Injury to Sidney Crosby the Penguins' biggest challenge yet

Niskanen says hit wasn't intentional (0:45)

Matt Niskanen provides his point of view on the hit that knocked Sidney Crosby out of Game 3 while Chris Kunitz says the game isn't looking for things like that. (0:45)

PITTSBURGH -- One of the biggest mandates from Mike Sullivan when he took over as coach of the Pittsburgh Penguins last season was to dial down the emotional swings that often distracted the team. Opponents could get in their head. The opponents knew it and, probably, deep down the Penguins knew it too.

Sullivan's message was simple: Just play. Don't worry about the rest.

The Penguins, in his mind, were more talented than any team around. If they removed all the distractions, if they just unshackled themselves from the baggage that came with being the star-studded Penguins, they might have a chance to be special.

Along the way, they became more clinical, certainly more workmanlike. Nowhere do you see that more than in their response to injuries.

Star defenseman Kris Letang goes down? No problem -- they'll just spread out the minutes evenly among the rest of the defensemen. No matter that Letang was the heart and soul of the Stanley Cup run last spring, or that Sullivan relied on him for half an hour each game in a way that made him seem irreplaceable. Is it harder without him? Absolutely. Irreplaceable? Not so far.

Then came Matt Murray's lower-body injury, aggravated during warmups before the first game of the playoffs. They don't win a Stanley Cup without him in goal last year. Marc-Andre Fleury's outstanding play has made him almost an afterthought.

But the biggest test of them all comes next.

Clipped by Alex Ovechkin's stick, then leveled by Matt Niskanen, captain Sidney Crosby went down in the first period of Game 3 against the Washington Capitals here Monday and never returned. Sullivan offered no update after the game, a 3-2 overtime win by the Capitals that trimmed Pittsburgh's lead in this Eastern Conference semifinal series to 2-1, only to say he would be evaluated overnight and they'll go from there.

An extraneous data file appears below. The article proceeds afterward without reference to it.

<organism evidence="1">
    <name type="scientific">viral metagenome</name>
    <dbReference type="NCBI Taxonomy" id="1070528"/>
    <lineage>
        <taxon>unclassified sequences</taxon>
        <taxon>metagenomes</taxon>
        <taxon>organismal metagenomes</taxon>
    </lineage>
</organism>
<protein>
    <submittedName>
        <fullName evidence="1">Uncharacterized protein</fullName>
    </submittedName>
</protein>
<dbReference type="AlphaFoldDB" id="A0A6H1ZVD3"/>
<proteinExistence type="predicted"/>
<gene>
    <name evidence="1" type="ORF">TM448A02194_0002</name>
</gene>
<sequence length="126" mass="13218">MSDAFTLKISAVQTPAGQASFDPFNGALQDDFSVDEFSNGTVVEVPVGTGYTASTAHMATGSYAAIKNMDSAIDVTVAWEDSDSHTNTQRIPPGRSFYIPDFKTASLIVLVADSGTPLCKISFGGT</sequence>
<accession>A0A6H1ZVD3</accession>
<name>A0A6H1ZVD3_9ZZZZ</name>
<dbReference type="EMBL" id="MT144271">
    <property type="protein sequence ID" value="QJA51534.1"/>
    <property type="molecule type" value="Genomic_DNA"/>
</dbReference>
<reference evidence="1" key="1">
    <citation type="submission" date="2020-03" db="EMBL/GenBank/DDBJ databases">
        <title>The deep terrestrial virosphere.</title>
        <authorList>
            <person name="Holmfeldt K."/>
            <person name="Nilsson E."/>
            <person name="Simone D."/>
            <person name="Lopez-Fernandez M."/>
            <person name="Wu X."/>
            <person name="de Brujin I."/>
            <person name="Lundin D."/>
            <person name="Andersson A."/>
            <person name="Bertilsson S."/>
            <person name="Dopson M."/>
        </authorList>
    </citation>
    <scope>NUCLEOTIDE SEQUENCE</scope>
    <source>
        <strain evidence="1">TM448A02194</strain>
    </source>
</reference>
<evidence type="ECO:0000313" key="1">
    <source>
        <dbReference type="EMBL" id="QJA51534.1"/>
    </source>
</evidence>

Sullivan wouldn't even offer a lower-body or upper-body diagnosis, which would narrow down the injury options considerably, and even possibly rule out another concussion.

He'd only say that he expects the Penguins to survive it. Even this, the injury to their best player and captain. If they do, if they get by the Capitals without Crosby, there might be nothing that stops Pittsburgh.

"This group has so much character and talent that we're able to endure the injuries," Sullivan said. "We did it again tonight. We'll continue to do it. I think these guys are just great character guys. They never look for an excuse."

The answer was level-headed. Even if you could detect a bit of anger buried just below the surface, it was all controlled.

Watching Crosby lying facedown on the ice, in clear pain following the hit, brought a mix of stunned silence and boos from the Penguins crowd. It's a scene the hockey world doesn't want to see again from the future Hall of Famer, who has raised the NHL to new heights since entering the league while battling through concussions.

The Penguins' emotions manifested themselves in their physical play, sometimes after the whistle -- moments that they've mostly removed from their game under Sullivan.

But following it, those emotions were gone. To a player, the Penguins said it was hard to see their captain go down, they hope it's not too serious, but they have to move forward if it is. Anyone looking for a postgame cloud weighing down the Penguins dressing room didn't get it.

This team has fully embraced the notion that you control what you control and shove aside the rest. Even if the rest might be concerns over the captain.

"We're fortunate. We have guys down the middle who can play," Penguins winger Chris Kunitz said. "We have guys out of the lineup that want to be in. It's just one of those things. Next guy up."

Next guy up. Even if he's nowhere close to Crosby.

The end of regulation in Game 3 provided a glimpse of what life without Crosby has to look like if the Penguins are going to have any success moving forward. Evgeni Malkin scored a goal, assisted on another and was engaged in a way that suggested he's ready to carry this team if need be. We've seen him do it so often in Crosby's absence.

This might be his shot to carry the baton. It was a luxury to have Fleury waiting when Murray went down. It might be an even bigger luxury to have another future Hall of Fame center in Malkin ready to raise his game without Crosby.

That depth of stars is what has made the Penguins so hard to beat. It's also why they think they can survive without all of them.

"It's never easy to see a teammate go down, definitely Sid. He's a leader in this group," said defenseman Olli Maatta. "We've been dealing with these all season, last season. Guys going down. We always have guys who step up."